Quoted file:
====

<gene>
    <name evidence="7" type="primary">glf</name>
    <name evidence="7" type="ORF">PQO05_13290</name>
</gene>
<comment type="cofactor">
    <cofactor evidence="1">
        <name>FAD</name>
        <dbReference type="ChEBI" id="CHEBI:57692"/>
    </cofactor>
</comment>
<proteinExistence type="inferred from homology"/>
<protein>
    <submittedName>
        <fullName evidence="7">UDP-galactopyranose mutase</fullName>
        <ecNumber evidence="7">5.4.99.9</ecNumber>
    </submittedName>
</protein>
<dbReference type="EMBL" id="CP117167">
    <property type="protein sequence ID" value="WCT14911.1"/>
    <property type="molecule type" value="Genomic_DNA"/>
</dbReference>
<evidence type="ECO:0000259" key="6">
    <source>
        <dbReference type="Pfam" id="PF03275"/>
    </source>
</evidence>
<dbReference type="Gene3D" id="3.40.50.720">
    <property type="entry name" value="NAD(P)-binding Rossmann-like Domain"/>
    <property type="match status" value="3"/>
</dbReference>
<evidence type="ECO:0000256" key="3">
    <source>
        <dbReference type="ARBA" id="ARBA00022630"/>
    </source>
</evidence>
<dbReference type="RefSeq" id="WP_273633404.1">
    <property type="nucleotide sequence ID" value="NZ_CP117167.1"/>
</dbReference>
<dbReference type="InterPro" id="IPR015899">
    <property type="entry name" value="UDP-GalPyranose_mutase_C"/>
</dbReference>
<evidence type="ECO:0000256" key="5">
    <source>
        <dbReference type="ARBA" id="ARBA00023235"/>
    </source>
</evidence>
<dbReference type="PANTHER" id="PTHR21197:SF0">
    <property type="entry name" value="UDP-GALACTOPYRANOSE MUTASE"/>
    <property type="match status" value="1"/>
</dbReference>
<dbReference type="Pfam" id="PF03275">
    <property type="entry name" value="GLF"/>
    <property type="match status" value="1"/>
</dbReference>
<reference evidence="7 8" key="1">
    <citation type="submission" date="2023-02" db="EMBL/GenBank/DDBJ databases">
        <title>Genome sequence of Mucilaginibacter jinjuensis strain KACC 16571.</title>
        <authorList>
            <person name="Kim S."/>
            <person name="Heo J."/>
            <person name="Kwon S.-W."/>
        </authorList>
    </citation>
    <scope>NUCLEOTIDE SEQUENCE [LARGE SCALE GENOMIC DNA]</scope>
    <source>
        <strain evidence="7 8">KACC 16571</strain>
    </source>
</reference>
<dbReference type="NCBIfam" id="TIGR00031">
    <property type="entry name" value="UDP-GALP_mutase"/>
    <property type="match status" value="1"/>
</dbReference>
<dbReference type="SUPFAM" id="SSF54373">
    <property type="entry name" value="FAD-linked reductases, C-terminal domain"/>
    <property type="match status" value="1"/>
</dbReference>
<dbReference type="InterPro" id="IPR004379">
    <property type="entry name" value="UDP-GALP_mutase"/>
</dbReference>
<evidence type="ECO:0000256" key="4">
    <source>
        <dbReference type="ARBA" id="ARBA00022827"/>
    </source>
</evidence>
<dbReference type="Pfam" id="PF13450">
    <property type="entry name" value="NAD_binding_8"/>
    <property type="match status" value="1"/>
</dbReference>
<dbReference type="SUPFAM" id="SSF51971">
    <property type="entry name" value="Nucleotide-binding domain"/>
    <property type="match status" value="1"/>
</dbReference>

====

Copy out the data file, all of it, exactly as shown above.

<gene>
    <name evidence="7" type="primary">glf</name>
    <name evidence="7" type="ORF">PQO05_13290</name>
</gene>
<comment type="cofactor">
    <cofactor evidence="1">
        <name>FAD</name>
        <dbReference type="ChEBI" id="CHEBI:57692"/>
    </cofactor>
</comment>
<proteinExistence type="inferred from homology"/>
<protein>
    <submittedName>
        <fullName evidence="7">UDP-galactopyranose mutase</fullName>
        <ecNumber evidence="7">5.4.99.9</ecNumber>
    </submittedName>
</protein>
<dbReference type="EMBL" id="CP117167">
    <property type="protein sequence ID" value="WCT14911.1"/>
    <property type="molecule type" value="Genomic_DNA"/>
</dbReference>
<evidence type="ECO:0000259" key="6">
    <source>
        <dbReference type="Pfam" id="PF03275"/>
    </source>
</evidence>
<dbReference type="Gene3D" id="3.40.50.720">
    <property type="entry name" value="NAD(P)-binding Rossmann-like Domain"/>
    <property type="match status" value="3"/>
</dbReference>
<evidence type="ECO:0000256" key="3">
    <source>
        <dbReference type="ARBA" id="ARBA00022630"/>
    </source>
</evidence>
<dbReference type="RefSeq" id="WP_273633404.1">
    <property type="nucleotide sequence ID" value="NZ_CP117167.1"/>
</dbReference>
<dbReference type="InterPro" id="IPR015899">
    <property type="entry name" value="UDP-GalPyranose_mutase_C"/>
</dbReference>
<evidence type="ECO:0000256" key="5">
    <source>
        <dbReference type="ARBA" id="ARBA00023235"/>
    </source>
</evidence>
<dbReference type="PANTHER" id="PTHR21197:SF0">
    <property type="entry name" value="UDP-GALACTOPYRANOSE MUTASE"/>
    <property type="match status" value="1"/>
</dbReference>
<dbReference type="Pfam" id="PF03275">
    <property type="entry name" value="GLF"/>
    <property type="match status" value="1"/>
</dbReference>
<reference evidence="7 8" key="1">
    <citation type="submission" date="2023-02" db="EMBL/GenBank/DDBJ databases">
        <title>Genome sequence of Mucilaginibacter jinjuensis strain KACC 16571.</title>
        <authorList>
            <person name="Kim S."/>
            <person name="Heo J."/>
            <person name="Kwon S.-W."/>
        </authorList>
    </citation>
    <scope>NUCLEOTIDE SEQUENCE [LARGE SCALE GENOMIC DNA]</scope>
    <source>
        <strain evidence="7 8">KACC 16571</strain>
    </source>
</reference>
<dbReference type="NCBIfam" id="TIGR00031">
    <property type="entry name" value="UDP-GALP_mutase"/>
    <property type="match status" value="1"/>
</dbReference>
<dbReference type="SUPFAM" id="SSF54373">
    <property type="entry name" value="FAD-linked reductases, C-terminal domain"/>
    <property type="match status" value="1"/>
</dbReference>
<dbReference type="InterPro" id="IPR004379">
    <property type="entry name" value="UDP-GALP_mutase"/>
</dbReference>
<evidence type="ECO:0000256" key="4">
    <source>
        <dbReference type="ARBA" id="ARBA00022827"/>
    </source>
</evidence>
<dbReference type="Pfam" id="PF13450">
    <property type="entry name" value="NAD_binding_8"/>
    <property type="match status" value="1"/>
</dbReference>
<dbReference type="SUPFAM" id="SSF51971">
    <property type="entry name" value="Nucleotide-binding domain"/>
    <property type="match status" value="1"/>
</dbReference>